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Cardinals vs. Titans: Vote for the Week 15 player of the game

Vote for the Cardinals player of the game from the Week 15 overtime win over the Titans.

Don McPeak-USA TODAY Sports

Controversial penalties, a blown fourth-quarter lead and a potential concussion to Larry Fitzgerald could not faze the Arizona Cardinals on Sunday. Through all the adversity, they found a way to beat the Tennessee Titans in overtime, 37-34.

There are some good candidates for player of the game, but one man stood above the others despite not finding the end zone.

As a whole, the team will take this victory and learn from the mistakes that occurred throughout, like nine penalties for 69 yards -- seven of those came on defense. It's probable that head coach Bruce Arians will be sending in more tape of blown calls to the league this week, but there were some avoidable penalties as well.

The Cardinals (9-5) have some work left to do, but before then, let's celebrate a Cardinals win by voting for the Week 15 player of the game.

Antoine Cason

Stats: 4 tackles, 2 passes defensed, 2 INT (1 returned for TD), 1 FR

Overall, it wasn't a bad game for cornerback Antoine Cason. He did allow the first of two fourth-quarter comeback touchdowns, but his two interceptions proved to be massive plays for the Cardinals.

It was his first major action of the season after Tyrann Mathieu's injury. Two picks including one to ensure the victory in overtime is not a bad way to kick off his Cardinals career on defense.

Carson Palmer

Stats: 20 of 30 (66.7%), 231 yards, 1 TD, 0 INT, 100.8 passer rating

It's apparent that Carson Palmer has head coach Bruce Arians' offense down pat. During Arizona's upswing in which they have won six of the past seven games, Palmer has completed 69.0 percent of his passes with 13 touchdowns and four interceptions for a 106.0 passer rating.

On Sunday, Palmer was efficient without forcing the ball downfield just because. His protection wasn't great at all, but he found ways to get the ball out quickly and accurately. He is a big reason for the team's recent success.

Jay Feely

Stats: 3 of 3 on field goals (25, 47, 41[OT]), 4 of 4 on extra points, 13 total points

Jay Feely struggled last week against the St. Louis Rams. He missed twice and has missed three times against the Rams this season. But he bounced back in a big way in Nashville.

Feely connected from 41 yards out in overtime to send the Cardinals to 9-5 and keep their playoff hopes and dreams alive. He also executed a perfect pooch kick to start the third quarter -- linebacker and up-man Patrick Bailey muffed the kick, which was recovered by Cason.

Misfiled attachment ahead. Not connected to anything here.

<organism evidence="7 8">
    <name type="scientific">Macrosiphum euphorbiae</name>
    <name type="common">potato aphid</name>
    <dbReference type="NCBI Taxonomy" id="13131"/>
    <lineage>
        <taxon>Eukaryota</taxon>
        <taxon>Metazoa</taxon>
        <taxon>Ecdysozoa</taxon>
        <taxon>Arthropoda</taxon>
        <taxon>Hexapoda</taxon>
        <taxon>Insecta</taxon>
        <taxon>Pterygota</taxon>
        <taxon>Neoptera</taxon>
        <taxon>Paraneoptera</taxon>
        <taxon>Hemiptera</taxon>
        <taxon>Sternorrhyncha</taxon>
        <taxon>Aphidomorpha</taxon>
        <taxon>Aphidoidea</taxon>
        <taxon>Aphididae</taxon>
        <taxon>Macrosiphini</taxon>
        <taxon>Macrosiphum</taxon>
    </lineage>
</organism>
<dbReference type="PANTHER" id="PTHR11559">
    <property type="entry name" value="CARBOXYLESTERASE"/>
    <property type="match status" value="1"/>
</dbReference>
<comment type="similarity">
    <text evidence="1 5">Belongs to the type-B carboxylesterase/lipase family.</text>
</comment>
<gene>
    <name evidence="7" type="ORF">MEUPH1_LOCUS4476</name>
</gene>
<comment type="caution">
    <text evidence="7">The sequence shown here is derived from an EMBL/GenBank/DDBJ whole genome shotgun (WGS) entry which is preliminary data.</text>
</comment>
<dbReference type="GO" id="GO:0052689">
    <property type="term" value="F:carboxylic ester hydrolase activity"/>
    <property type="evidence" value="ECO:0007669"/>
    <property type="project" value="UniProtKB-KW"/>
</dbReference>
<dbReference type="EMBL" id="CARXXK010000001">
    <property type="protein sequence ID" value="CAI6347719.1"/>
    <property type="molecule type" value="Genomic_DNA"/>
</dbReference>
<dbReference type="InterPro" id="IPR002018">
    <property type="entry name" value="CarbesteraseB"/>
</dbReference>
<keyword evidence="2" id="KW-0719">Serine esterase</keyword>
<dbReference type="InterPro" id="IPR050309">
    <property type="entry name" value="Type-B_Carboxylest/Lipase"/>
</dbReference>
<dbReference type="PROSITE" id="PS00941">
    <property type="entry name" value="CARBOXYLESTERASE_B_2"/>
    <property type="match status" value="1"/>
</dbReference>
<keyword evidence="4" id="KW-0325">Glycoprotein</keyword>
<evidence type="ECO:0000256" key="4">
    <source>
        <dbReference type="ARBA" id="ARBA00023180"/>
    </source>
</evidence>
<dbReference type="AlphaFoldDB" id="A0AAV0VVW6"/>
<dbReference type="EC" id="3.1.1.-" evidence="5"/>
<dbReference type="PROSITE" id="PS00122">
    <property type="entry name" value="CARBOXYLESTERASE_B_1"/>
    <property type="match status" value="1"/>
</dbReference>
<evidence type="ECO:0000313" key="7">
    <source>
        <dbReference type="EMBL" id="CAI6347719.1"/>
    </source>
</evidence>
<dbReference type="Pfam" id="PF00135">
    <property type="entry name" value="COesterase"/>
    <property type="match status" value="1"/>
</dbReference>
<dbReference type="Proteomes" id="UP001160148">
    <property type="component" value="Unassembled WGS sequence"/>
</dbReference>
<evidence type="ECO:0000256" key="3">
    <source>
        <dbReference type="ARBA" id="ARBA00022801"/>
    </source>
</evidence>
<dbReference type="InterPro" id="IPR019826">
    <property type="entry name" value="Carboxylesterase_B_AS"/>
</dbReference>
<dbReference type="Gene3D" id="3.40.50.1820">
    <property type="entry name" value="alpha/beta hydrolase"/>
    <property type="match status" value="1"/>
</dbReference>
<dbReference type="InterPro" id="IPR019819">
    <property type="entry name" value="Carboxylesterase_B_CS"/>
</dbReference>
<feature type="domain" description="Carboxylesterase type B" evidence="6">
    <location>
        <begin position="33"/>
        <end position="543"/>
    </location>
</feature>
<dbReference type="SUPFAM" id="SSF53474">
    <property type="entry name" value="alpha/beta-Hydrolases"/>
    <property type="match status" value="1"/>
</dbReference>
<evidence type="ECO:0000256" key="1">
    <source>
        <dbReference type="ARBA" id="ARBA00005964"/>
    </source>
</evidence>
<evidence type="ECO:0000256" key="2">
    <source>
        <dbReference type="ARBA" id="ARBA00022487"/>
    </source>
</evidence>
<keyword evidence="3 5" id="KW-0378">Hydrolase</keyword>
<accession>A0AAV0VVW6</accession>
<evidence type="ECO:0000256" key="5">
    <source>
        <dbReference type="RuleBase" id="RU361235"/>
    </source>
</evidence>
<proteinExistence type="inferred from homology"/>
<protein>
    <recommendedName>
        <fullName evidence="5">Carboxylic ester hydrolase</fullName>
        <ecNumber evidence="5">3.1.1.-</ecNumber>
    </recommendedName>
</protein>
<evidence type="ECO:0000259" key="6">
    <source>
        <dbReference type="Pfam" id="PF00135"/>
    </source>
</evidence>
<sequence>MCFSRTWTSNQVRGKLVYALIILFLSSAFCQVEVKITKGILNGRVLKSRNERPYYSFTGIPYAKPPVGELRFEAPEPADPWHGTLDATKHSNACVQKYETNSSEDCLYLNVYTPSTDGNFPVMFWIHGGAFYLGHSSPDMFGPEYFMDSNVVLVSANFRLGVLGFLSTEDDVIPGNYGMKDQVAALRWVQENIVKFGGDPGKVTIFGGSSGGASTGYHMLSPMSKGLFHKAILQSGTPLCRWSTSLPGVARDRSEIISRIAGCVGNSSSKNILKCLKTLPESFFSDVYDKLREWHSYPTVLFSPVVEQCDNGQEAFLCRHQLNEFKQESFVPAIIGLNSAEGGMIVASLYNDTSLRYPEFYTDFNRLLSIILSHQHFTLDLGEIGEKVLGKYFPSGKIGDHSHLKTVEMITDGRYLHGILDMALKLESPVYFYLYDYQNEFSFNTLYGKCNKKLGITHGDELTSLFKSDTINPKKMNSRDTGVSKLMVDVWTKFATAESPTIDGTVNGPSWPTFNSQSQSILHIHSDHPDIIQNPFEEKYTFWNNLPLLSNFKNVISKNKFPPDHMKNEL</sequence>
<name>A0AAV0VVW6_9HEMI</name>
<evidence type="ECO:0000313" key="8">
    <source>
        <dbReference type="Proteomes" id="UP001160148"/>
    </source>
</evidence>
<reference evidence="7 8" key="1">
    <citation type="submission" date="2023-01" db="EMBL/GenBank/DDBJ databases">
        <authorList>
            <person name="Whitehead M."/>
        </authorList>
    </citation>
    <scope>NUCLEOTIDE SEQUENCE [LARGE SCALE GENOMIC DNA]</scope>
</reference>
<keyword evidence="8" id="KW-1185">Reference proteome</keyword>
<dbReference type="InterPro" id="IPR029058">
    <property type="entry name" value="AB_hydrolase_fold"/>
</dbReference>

Andre Ellington

Stats: 10 carries, 71 yards, 7.1 YPC; 4 receptions, 87 yards, 21.8 YPC

If those stats seem historic, it's because they are. Rookie running back Andre Ellington is the ninth player since 1960 to carry at least 10 times and average at least 7.0 yards per carry while having at least four receptions and averaging at least 20.0 yards per catch in the same game.

There's also this from Cardinals vice president of media relations, Mark Dalton:

Ellington needs 91 yards over Arizona's final two games to become the fourth Cardinals rookie running back with 1,000 yards or more from scrimmage. He would join Ottis Anderson (1979), Johnny Johnson (1990) and Ronald Moore (1993). He is also just the second rookie running back in franchise history with multiple games of 150-plus yards from scrimmage. Sunday's game makes two for Ellington, while the great Ottis Anderson had five in 1979.

Darnell Dockett

Stats: 6 tackles, 2 tackles for loss

He must have been feeling young again in Tennessee, because Darnell Dockett was in the backfield a lot against the Titans. He didn't stack the stat sheet, but he was a menace to running back Chris Johnson and quarterback Ryan Fitzpatrick much of the afternoon.

Dockett was matched up against rookie right guard and top-10 pick Chance Warmack for much of the contest, and he made the youngster look bad at times. Warmack will be a great player for a lot of years, but Dockett has a knack for destroying young offensive linemen. He takes rookies to school on a regular basis.